Mooney: Pujols shadow doesn't bother Pena

390334.jpg

Mooney: Pujols shadow doesn't bother Pena

Thursday, Feb. 17, 2011
Posted 5:08 p.m. Updated 6:06 p.m.

By Patrick Mooney
CSNChicago.com

MESA, Ariz. Carlos Pena made direct eye contact and thoughtfully considered each question. He speaks in full paragraphs and certainly doesnt sound like a mercenary.

But this is business. Scott Boras, baseballs most powerful agent, described it as a pillow contract, the one-year, 10 million deal that could give Pena the platform to command three times that as a free agent.

In return, the Cubs receive a left-handed power hitter and a Gold Glove first baseman without having to make a long-term financial commitment.

I dont know if that was a technical term, Pena said Thursday with a laugh. But I dont even care what they called it. It was more just (being) happy to come to this city. When I put this uniform on, Im like, Hey man, Im here. This is my ballclub. This is my team. This is where I belong.

Before Pena had even arrived for his first day of work at Fitch Park, this arrangement led to wild speculation that Albert Pujols will be the Cubs first baseman in 2012. Some 2,300 miles away in Jupiter, Fla., Pujols reported to Cardinals camp on Thursday and reaffirmed that he wont discuss a contract extension until seasons end.

I havent even given it enough attention for it to be amusing to me, Pena said. Im here, Im a Cub today and Im just going to embrace that.

Pena will turn 33 in May and averaged 36 homers and 102 RBI across the past four seasons in Tampa Bay. But fans will look at his .196 batting average last year and wonder how far hes regressed.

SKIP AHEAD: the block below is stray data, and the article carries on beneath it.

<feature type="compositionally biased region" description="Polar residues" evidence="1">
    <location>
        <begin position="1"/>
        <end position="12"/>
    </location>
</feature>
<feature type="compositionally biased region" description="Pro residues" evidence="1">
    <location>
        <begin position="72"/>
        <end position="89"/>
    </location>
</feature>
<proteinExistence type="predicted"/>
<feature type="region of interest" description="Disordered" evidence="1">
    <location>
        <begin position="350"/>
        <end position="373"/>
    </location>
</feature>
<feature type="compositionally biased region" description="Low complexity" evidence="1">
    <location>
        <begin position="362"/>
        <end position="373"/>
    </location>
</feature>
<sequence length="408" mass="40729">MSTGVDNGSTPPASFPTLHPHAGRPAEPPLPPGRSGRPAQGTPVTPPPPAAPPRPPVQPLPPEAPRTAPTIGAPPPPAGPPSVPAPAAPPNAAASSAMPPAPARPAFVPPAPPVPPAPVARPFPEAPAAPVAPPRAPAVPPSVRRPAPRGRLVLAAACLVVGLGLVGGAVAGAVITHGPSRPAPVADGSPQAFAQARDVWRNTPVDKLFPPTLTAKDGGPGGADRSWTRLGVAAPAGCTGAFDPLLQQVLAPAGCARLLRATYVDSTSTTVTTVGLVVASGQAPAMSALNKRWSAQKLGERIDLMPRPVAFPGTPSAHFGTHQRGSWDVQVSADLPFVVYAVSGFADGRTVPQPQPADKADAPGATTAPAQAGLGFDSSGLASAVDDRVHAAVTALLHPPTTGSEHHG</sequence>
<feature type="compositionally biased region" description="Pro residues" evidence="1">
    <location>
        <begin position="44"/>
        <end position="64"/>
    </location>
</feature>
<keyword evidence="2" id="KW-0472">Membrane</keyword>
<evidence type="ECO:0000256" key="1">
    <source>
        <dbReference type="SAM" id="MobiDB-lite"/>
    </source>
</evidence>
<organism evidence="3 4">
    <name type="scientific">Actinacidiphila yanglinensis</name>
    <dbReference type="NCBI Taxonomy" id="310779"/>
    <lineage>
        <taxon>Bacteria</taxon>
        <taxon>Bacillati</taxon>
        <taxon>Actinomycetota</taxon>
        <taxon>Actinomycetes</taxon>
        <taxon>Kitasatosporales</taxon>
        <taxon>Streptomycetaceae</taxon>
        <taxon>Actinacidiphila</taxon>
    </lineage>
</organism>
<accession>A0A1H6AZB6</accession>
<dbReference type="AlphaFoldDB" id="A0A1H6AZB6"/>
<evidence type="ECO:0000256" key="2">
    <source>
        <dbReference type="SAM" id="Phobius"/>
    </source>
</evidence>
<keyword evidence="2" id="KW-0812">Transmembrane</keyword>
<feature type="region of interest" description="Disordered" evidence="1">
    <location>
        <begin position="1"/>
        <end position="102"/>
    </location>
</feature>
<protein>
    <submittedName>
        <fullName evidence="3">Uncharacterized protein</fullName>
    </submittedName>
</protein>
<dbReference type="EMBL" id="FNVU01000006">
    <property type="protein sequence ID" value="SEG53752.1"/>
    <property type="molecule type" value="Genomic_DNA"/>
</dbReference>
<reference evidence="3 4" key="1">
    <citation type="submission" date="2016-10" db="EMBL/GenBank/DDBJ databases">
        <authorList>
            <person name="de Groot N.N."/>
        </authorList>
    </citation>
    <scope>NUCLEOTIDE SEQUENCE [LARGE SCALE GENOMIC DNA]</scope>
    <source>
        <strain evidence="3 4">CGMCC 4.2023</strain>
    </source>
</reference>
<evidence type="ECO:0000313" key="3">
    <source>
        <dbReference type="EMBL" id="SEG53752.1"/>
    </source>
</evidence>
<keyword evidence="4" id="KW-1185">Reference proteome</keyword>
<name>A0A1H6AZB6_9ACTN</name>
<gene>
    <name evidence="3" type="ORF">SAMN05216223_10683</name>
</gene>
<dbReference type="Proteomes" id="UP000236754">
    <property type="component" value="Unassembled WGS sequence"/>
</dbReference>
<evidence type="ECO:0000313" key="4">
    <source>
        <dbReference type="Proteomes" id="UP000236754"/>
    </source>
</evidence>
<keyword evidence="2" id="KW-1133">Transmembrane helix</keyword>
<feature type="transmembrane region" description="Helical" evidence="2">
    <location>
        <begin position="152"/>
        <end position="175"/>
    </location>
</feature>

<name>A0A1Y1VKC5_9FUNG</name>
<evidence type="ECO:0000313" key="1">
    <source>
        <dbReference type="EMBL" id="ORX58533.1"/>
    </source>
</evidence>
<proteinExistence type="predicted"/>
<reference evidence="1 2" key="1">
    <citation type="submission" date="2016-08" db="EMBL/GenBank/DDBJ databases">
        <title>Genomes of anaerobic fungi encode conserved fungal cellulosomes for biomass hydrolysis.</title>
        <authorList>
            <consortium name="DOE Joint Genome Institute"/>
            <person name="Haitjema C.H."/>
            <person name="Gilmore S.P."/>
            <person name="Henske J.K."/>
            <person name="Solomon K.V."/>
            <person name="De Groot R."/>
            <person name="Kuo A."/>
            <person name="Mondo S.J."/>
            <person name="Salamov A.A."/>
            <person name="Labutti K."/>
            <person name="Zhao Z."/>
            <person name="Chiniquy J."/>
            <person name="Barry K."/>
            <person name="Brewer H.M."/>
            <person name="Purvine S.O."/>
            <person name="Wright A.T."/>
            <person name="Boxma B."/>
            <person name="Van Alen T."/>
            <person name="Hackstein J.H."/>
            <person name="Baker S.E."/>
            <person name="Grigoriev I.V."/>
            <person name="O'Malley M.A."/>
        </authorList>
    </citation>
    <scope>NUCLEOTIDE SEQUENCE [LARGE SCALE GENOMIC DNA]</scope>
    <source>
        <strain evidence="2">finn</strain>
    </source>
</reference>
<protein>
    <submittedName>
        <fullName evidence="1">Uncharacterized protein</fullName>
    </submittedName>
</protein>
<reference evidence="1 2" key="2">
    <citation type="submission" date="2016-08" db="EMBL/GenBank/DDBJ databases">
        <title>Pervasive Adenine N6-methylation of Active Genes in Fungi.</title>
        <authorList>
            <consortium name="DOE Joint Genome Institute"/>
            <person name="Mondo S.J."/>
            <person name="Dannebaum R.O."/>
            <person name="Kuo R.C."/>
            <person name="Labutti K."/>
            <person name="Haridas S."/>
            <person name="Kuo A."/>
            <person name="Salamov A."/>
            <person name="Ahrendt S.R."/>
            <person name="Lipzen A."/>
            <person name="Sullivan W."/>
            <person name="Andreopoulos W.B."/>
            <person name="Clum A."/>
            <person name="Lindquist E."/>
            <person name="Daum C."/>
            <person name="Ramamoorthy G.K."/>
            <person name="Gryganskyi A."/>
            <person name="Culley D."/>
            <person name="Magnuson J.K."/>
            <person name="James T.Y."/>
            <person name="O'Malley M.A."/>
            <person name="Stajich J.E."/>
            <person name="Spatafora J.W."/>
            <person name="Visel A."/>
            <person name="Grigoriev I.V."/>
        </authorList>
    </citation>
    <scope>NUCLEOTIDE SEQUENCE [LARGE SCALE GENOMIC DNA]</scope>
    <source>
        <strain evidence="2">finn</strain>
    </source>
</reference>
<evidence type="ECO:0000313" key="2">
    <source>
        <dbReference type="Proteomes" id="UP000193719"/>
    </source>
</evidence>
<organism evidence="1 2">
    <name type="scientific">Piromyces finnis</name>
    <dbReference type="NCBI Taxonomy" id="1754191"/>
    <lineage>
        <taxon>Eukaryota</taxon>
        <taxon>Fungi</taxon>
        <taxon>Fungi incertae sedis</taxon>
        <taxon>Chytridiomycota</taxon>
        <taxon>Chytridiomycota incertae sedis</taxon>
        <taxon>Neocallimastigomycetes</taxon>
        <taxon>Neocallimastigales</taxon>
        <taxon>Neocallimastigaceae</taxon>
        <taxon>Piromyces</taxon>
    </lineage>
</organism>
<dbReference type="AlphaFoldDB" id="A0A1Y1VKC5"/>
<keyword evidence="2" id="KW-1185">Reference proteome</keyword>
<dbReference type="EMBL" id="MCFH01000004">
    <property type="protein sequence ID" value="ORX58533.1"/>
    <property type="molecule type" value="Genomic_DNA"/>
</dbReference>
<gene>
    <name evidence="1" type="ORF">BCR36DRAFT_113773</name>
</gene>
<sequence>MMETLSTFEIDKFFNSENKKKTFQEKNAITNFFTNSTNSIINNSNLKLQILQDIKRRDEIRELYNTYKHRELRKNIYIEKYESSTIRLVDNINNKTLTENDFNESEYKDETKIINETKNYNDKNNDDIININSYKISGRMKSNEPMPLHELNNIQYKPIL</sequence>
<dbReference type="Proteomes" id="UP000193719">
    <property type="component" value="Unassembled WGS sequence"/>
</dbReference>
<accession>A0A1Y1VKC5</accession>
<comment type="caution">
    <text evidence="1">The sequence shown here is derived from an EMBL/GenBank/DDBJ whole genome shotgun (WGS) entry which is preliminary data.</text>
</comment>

Thats not me, he said. It wouldnt be intelligent on my part to carry that piece of luggage on my back (and) let it be the number that identifies me. Its not even an issue. Thats in the past. (I) know the type of player I am, so I pretty much erased that out of my mind.

Pena, who studied engineering at Northeastern University, is an analytical type. He traveled to Dallas last month to spend a week with hitting coach Rudy Jaramillo, who broke down his swing and encouraged him to keep it simple.

The Cubs are in trouble if Pena, who dealt with plantar fascia last season, doesnt stay healthy. On Thursday he worked out at first base with Tyler Colvin and Jeff Baker, two players with limited experience at the position. He should be a resource to anyone in the clubhouse.

Hes one of the best around, (both) on and off the field, said new Cubs pitcher Matt Garza, who played with Pena in Tampa Bay. Hes always open and very, very positive. Hes just a guy who lights up the room.

The Cubs do not have a long-term option at first base, unless they fully commit to converting Colvin. You can look at Penas one-year contract as motivation or distraction, but he gets rave reviews as a teammate.

Thats a character issue, manager Mike Quade said. Whether he had a one-year, a one-week, a 10-year (deal), I think you get the same guy.

Pena dodged a question about whether he would sign another contract with the Cubs if everything broke right, saying its foolish to look too far into the future, that it will only hurt the team. Hes found a place in Chicago, but good advice would be to rent, not buy.

Still, Pena came across as genuinely excited about this opportunity. Hes looking forward to seeing 40,000 fans on Opening Day at Wrigley Field, even if its a one-time deal.

Thats going to be intense, Pena said. I cant wait to feel that type of energy, man. I keep on hearing (about) it. (But) until I experience it, I wont know exactly what (they) mean. I read about it (and) players tell me about it. But when I feel those chills myself, thats when Ill understand what being a Cub really means.

PatrickMooney is CSNChicago.com's Cubs beat writer. FollowPatrick on Twitter @CSNMooneyfor up-to-the-minute Cubs news and views.

[PHOTO] Joe Maddon, Miguel Montero patch things up over a drink

[PHOTO] Joe Maddon, Miguel Montero patch things up over a drink

Despite the Cubs ending their 108-year World Series drought, Miguel Montero made offseason headlines for all the wrong reasons when he complained about his role in the Cubs' 2017 championship campaign.

Montero criticized Maddon's communication skills, catching rotation and bullpen decision-making after the team's Grant Park celebration. Maddon brushed off the criticism, and last week at spring training Montero said he hadn't spoke with the Cubs' skipper.